Of course there is no way to prove my bluebird assurances scientifically. Some may say my sightings are a product of an overactive imagination, but I know what I know. As the years move on, I no longer yearn for Ann like I did. Over time, other relationships in my life have deepened. The hole has been filled. I am at peace. I’ve found that no matter how much faith you have there is always an adjustment period when someone you love dies. Missing their physical presence takes time to come to terms with and be healed.

“Death is just life’s next big adventure.” – J. K. Rowling

Today, I’m happy for Ann. She is still with me, behind the scenes, supporting my journey. I know she is experiencing a world my mind can’t even begin to comprehend. I wish her Godspeed on the new adventures she traverses. She never was one for sitting still.

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Text and images © Sue Shanahan. All rights reserved. www.sueshanahan.com

24 thoughts on “Bluebirds from Heaven

  1. Thank-you Sue, I look forward to your posts. Your talents touch many hearts. I share with my FB friends. I’m sure many people young a old are comforted by your Art, stories and books. You always have a special way of reaching out to people concerning the human strengths and frailties of life.

    • I’m glad my post touched you. Thank you for the kind words about my art and sharing it. I figure if you have a talent God wants it shared with the world. I’m so appreciative with your help in doing that.

  2. I, too, receive signs from deceased loved ones. Your sightings are true signs that although we transition from Mother Earth, we still abide in the hearts and minds of those who knew and loved us. All we have to do is believe.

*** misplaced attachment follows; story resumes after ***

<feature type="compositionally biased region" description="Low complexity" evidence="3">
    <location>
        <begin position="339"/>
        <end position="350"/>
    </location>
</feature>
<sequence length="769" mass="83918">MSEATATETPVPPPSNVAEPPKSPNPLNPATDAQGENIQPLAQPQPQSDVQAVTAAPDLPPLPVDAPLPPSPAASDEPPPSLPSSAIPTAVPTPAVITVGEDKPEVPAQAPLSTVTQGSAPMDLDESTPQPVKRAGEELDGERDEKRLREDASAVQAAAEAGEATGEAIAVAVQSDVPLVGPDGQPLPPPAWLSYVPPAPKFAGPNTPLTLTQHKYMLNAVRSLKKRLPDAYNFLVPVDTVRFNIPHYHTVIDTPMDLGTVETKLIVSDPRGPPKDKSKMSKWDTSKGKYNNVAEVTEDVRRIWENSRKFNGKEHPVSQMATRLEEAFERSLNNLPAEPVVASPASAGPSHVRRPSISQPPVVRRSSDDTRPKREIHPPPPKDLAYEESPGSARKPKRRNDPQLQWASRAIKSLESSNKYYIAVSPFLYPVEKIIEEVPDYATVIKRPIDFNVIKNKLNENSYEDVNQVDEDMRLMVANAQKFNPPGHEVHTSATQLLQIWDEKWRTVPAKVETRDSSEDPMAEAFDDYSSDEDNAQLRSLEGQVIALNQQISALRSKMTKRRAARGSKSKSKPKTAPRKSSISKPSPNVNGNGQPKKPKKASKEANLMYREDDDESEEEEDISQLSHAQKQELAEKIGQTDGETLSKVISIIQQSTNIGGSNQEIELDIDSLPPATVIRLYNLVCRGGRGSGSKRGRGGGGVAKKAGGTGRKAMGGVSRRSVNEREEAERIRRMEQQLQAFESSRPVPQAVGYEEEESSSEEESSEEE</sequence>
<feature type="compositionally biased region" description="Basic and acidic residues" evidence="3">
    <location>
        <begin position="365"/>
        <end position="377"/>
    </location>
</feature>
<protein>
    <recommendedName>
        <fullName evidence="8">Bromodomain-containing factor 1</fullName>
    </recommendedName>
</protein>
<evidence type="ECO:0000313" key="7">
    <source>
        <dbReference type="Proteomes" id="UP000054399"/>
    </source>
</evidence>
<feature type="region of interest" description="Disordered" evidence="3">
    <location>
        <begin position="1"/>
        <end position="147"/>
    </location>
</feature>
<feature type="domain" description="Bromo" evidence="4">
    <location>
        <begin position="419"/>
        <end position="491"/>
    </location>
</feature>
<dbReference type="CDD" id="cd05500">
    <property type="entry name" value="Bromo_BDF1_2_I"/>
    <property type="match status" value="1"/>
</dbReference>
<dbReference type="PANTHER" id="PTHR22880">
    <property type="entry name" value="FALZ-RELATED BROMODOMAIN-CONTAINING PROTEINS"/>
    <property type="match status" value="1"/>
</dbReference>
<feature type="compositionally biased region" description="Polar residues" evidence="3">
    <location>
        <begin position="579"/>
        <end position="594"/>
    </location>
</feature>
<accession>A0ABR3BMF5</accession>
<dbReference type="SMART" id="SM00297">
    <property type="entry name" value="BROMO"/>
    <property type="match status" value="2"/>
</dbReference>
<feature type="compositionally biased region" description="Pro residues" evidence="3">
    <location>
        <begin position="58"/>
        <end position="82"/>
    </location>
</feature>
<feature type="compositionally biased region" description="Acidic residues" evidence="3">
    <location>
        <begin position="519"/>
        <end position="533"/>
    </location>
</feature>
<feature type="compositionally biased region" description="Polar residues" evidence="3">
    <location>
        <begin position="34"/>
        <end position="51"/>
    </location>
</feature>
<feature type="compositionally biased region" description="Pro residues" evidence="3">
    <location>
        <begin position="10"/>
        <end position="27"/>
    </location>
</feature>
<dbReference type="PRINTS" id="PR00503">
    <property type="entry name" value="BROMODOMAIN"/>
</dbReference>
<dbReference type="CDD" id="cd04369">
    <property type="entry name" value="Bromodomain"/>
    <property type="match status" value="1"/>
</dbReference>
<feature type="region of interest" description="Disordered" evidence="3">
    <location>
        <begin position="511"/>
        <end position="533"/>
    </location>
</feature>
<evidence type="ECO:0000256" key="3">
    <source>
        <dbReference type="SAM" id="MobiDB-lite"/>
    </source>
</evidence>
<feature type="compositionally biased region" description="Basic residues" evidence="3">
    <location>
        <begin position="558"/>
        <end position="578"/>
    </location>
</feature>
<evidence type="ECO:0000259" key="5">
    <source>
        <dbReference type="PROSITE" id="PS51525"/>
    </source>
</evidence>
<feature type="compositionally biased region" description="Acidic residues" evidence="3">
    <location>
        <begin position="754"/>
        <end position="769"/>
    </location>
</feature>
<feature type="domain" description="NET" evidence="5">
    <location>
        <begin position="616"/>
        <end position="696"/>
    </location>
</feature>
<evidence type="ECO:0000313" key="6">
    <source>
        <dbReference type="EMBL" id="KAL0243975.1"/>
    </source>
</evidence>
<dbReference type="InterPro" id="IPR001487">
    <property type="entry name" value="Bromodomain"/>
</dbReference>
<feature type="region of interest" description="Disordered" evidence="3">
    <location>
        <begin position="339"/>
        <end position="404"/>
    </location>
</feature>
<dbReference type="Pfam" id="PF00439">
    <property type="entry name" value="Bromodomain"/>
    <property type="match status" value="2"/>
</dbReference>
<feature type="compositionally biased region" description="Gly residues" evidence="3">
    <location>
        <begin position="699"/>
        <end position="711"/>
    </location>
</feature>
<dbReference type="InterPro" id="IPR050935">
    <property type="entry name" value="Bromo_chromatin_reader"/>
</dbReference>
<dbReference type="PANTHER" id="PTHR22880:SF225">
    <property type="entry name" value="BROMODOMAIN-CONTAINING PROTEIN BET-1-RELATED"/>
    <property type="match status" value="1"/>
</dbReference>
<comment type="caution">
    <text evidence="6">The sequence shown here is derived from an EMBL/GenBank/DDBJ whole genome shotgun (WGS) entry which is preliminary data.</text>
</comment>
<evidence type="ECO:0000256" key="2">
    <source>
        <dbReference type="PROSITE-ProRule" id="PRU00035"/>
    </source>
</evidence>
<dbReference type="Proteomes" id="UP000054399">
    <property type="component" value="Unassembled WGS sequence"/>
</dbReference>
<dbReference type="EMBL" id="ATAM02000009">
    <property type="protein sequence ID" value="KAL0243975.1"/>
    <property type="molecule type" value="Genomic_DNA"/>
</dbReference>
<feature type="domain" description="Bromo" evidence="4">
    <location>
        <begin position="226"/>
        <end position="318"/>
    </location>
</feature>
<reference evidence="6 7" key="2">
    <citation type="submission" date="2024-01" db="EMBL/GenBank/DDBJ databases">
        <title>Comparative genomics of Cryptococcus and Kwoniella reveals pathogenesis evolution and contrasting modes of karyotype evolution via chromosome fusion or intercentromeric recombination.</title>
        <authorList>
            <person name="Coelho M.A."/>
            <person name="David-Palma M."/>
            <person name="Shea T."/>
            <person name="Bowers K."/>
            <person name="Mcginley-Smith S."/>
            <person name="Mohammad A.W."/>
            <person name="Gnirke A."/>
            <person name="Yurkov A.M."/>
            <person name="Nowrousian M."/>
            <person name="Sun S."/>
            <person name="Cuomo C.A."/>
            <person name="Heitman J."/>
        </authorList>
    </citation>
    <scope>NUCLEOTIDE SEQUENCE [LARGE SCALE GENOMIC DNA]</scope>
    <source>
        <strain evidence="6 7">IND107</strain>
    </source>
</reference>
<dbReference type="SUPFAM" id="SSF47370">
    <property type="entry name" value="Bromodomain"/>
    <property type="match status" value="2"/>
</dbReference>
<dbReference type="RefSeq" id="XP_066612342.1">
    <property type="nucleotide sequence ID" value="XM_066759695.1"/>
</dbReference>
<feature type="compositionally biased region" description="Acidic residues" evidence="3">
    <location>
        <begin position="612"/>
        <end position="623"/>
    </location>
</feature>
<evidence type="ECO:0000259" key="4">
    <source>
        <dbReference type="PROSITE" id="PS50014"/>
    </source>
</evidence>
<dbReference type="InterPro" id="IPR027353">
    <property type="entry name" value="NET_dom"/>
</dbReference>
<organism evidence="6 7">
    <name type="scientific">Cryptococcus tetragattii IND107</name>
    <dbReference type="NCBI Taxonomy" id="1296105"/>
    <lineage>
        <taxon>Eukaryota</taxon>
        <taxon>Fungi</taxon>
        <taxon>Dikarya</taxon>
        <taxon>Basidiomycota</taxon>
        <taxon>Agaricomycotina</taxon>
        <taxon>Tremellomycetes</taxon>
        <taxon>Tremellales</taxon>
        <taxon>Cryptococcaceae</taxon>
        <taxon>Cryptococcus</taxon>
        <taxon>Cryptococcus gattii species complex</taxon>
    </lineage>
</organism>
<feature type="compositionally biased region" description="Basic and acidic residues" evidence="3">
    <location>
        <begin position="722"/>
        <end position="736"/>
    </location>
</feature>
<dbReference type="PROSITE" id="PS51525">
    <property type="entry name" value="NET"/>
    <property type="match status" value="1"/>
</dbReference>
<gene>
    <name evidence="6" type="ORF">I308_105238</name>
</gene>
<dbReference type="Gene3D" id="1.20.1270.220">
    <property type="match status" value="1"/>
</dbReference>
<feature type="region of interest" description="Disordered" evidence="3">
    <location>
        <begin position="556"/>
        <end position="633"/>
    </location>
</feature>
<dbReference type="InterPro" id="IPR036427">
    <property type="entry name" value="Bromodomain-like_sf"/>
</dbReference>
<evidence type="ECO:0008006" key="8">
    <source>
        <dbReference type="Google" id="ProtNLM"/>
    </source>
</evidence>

3. Love this Sue! I agree that if we are open we can see the signs from the spirit world. Every time I see a penny or butterfly I think of someone who has passed. Some might call me crazy but that’s ok with me!

  4. What a beautiful rememberance of Ann! I don’t believe in coincidence either and she is sending you comfort from afar. Heartfelt blessings to you Sue!

  5. Thank you for sharing your heartfelt experiences. My grandson Eddy recently caught a glimpse of his great grandmother in the form of a butterfly. He was moving into her condo on the anniversary of her death. When he got out of the car, a monarch butterfly danced about his head and made him smile. Then after he carried some of his belonging into the condo and came back to his car, the butterfly was still waiting for him. She dances about his head again and then sat on his car and “posed” so that he could take a picture of her. The butterfly was old with a tattered wing. Great Grandma Ethel died of cancer and it had spread to her arm . . . just like the butterfly’s wing.

  6. I love this post, Sue. For me and my sisters, it is a tiny Hummingbird that we feel is a Godwink comforting us in the loss of our Mom. It’s been 15 years but I still miss her.

  7. Sue, this was such a poignant post that tenderly knits together loss, love and healing through the blue of grace and hope. I feel as if you and Ann were more than kindred spirits and sisters; you were truly of one another. How else can anyone explain how you managed to capture her pensive, thoughtful gaze in your penciled work of her and Rob? I was struck by the look in Ann’s eyes. She seemed to be looking far beyond the little bluebird in your little one’s hands, like for a moment there, a secret world had opened up to her, offering her a glimpse into something that hadn’t been unfurled just yet. And you saw that.

  8. I am in the beginning of writing a book about Life after death. It’s about 3 of my loved ones who have sent signs to me. I tell how to receive the sign
    So after reading this I was happy to hear she let you know she was there. Hint: just ask, believe and wait.
    I always believed in life after death. Before my mother passed away we made a pack of how she would send a sign. After she passed within a month she did exactly what we had planned.